Studies consistently prove that facilities with supervised consumption are effective.
The opening of these facilities leads to a decrease in:
drug overdose related deaths, up to a 35% drop in a community
related emergency care calls
Hepatitis C transmission
public displays of drug usage
Even though law enforcement officials are some of the biggest critics of these sites, they only have sway in locations where the police control most of policy-related public safety. (Read our blog on California's opiate laws.)
Philadelphia was able to gain the support of their Police Commissioner when he switched from “dead-set” against the sites to “keeping an open mind.”
Studies show that these supervised injection sites do not relate to an increase in drug use and actually lead to a decrease in drug-related issues.
The sites help to make drug addiction treatment more accessible.
Areas around the facilities had less public injections and inappropriately discarded syringes.
The sites were not linked to any increase in crime in Australia and Canada and even reduced street disorder.
In Philadelphia, there was a study that proved that as many as 76 deaths could be prevented with the creation of supervised injection sites.
Alongside San Francisco's saving of $3.5 million annually through the reduction of drug addiction costs with these sites, Philadelphia can save $1.8 million annually in hospitalization.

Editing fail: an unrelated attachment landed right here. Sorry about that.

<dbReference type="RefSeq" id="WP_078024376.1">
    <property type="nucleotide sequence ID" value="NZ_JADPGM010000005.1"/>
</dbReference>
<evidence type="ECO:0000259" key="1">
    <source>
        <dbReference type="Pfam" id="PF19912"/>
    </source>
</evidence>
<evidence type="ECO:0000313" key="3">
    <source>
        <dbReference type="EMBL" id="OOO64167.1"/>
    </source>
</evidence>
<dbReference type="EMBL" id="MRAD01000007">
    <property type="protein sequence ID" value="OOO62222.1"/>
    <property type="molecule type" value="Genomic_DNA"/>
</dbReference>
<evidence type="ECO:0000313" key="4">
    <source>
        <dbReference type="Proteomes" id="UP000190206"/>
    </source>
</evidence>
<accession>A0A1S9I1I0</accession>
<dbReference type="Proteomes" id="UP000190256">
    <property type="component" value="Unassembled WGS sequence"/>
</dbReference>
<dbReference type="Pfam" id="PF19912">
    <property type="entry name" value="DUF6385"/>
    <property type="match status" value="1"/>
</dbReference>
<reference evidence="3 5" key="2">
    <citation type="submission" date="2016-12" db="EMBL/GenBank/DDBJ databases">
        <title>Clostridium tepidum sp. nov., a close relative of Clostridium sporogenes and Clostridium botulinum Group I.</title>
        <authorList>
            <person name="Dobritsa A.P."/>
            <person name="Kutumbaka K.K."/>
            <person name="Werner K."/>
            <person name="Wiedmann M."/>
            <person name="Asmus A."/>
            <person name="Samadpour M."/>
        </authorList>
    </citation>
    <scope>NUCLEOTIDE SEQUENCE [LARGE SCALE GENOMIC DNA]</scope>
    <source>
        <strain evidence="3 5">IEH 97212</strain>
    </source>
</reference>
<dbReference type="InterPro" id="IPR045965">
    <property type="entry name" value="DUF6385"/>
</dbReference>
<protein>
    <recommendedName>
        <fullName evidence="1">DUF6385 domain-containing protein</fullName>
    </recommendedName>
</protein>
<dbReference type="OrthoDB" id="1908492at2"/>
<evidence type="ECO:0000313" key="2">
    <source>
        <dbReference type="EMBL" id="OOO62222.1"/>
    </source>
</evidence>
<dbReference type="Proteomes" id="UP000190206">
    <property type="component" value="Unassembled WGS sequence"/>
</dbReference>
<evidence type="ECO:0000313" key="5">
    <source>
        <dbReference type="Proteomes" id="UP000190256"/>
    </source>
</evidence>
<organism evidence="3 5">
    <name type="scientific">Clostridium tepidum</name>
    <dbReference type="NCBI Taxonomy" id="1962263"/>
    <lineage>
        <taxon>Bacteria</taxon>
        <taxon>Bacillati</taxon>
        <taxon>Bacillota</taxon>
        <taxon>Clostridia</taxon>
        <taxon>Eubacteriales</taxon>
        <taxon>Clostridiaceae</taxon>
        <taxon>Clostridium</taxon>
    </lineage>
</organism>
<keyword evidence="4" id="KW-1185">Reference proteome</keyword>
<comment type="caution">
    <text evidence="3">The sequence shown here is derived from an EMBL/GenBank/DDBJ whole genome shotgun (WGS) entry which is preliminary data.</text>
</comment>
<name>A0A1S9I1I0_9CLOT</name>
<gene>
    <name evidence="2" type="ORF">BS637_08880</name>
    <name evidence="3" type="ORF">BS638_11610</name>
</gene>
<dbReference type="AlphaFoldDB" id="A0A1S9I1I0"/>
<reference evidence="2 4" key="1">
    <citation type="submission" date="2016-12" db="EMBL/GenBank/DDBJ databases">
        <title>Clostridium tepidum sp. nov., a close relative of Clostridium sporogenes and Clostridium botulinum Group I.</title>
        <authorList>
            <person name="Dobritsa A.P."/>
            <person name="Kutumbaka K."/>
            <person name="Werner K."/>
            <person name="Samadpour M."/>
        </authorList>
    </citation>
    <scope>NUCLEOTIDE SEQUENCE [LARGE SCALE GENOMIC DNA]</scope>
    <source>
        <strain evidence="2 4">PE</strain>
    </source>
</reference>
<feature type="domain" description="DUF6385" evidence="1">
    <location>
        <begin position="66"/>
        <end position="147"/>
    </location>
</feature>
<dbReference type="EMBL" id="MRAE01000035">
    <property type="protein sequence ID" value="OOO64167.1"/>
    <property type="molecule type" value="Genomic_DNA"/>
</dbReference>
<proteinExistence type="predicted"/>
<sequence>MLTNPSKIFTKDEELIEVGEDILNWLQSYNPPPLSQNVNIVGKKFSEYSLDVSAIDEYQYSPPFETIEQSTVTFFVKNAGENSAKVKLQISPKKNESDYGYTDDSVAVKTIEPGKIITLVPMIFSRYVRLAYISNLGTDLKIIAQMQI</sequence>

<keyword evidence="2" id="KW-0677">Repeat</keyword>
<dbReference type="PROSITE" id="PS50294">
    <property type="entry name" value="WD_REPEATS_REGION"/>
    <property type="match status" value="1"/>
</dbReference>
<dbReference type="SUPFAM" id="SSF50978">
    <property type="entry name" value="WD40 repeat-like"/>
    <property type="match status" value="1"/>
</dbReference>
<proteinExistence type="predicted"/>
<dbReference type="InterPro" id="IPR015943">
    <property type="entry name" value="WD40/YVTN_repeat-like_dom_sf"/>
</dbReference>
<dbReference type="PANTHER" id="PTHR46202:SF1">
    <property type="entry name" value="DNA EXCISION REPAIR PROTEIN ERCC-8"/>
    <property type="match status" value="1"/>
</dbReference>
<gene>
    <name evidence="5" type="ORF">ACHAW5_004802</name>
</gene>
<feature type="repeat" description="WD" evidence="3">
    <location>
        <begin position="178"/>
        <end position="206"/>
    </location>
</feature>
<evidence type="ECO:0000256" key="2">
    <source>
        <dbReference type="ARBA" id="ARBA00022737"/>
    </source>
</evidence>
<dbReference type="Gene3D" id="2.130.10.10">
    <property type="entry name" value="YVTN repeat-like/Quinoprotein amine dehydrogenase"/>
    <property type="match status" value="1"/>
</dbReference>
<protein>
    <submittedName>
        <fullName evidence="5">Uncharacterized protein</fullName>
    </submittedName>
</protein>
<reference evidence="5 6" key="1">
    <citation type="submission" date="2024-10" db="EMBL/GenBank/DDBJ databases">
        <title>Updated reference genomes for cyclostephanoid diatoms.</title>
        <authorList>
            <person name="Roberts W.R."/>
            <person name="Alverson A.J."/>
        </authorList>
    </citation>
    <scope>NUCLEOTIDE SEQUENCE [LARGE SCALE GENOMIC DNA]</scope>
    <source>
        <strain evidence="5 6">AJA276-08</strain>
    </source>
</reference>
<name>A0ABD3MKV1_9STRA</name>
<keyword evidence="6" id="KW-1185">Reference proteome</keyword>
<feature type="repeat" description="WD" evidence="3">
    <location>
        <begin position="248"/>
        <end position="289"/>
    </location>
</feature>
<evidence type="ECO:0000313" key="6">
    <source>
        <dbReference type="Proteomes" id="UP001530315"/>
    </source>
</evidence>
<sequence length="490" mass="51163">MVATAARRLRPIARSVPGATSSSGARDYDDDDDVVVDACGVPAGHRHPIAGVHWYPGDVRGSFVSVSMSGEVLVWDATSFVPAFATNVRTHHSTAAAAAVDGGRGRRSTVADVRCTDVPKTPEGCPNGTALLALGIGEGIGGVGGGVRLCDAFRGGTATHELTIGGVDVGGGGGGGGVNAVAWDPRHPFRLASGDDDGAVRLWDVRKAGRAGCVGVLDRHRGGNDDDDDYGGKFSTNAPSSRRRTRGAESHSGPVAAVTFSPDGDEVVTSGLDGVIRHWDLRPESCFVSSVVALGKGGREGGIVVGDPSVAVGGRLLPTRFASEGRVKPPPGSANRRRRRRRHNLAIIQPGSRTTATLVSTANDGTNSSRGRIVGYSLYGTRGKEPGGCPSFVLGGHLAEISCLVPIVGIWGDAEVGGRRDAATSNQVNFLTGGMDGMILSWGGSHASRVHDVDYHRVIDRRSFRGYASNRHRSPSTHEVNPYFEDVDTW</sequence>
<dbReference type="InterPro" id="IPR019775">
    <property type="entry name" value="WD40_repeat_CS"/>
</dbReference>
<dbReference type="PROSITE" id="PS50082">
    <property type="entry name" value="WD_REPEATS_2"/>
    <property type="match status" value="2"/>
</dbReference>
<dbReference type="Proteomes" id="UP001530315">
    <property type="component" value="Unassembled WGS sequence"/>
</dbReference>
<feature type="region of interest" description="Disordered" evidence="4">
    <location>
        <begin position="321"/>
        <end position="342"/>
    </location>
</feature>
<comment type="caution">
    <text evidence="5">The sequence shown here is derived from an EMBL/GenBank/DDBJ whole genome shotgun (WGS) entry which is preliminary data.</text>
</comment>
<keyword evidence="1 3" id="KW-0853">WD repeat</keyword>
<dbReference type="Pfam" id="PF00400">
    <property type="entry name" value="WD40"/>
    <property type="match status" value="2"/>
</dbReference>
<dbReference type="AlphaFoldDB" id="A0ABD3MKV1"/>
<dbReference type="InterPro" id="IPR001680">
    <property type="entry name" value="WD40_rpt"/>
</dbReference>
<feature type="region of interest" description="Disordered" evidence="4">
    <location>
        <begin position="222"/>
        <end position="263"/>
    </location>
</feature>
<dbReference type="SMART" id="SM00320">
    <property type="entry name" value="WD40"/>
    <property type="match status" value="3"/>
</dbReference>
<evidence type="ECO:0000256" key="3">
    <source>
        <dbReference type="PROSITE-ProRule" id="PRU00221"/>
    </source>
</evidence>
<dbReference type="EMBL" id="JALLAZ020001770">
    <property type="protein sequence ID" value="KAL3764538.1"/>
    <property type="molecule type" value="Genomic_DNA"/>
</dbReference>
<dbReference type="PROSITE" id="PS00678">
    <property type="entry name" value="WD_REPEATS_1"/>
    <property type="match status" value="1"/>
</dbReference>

According to a study done by UC San Diego, facilities that have been tested in the U.S. have shown results similar to those in the rest of the world by reducing the harm that comes from drug use and reducing the social nuisance of the drug.
The facility in Vancouver, Canada has a record of zero deaths in their location.
So what is the debate surrounding Safe Injection Sites?
- These facilities face some opposition from the federal government.
The idea of not-in-my-backyard (NIMBY) opposes these facilities because individuals are scared of allowing drug usage in their communities since it could attract drug users and increase crime, although the research shows this isn't true.
Critics believe that these sites can lead to an increase in drug usage by removing some of stigma around injecting.
The Justice Department has stated that if these facilities operate they may encourage individuals to use opiates and maybe even push people to switch from snorting to injection which has a greater overall risk of overdose.
Since addiction and homelessness have a connection, if these sites increase drug usage it may have an indirect effect on an increase in homelessness.
The ethical dilemma that doctors have to face by facilitating drug usage on individuals who do not have to commit to detox or treatment.
Regardless of your feelings about Safe Injection Sites, in the midst of the opioid crisis, harm reduction strategies are here to stay. Workit Health will be watching San Francisco and supporting its endeavors to provide safe and humane treatment to drug users in the city.
Workit Health provides Suboxone + online therapy in California
Manesy Ceja-Cevallos is an undergraduate student at the University of California, Berkeley studying Integrative Biology with a minor in English. She is excited to write using her English background for the Workit Health team. For Manesy, it is important that all individuals understand and have access to healthcare resources, and she is eager to help spread information that can ultimately help others.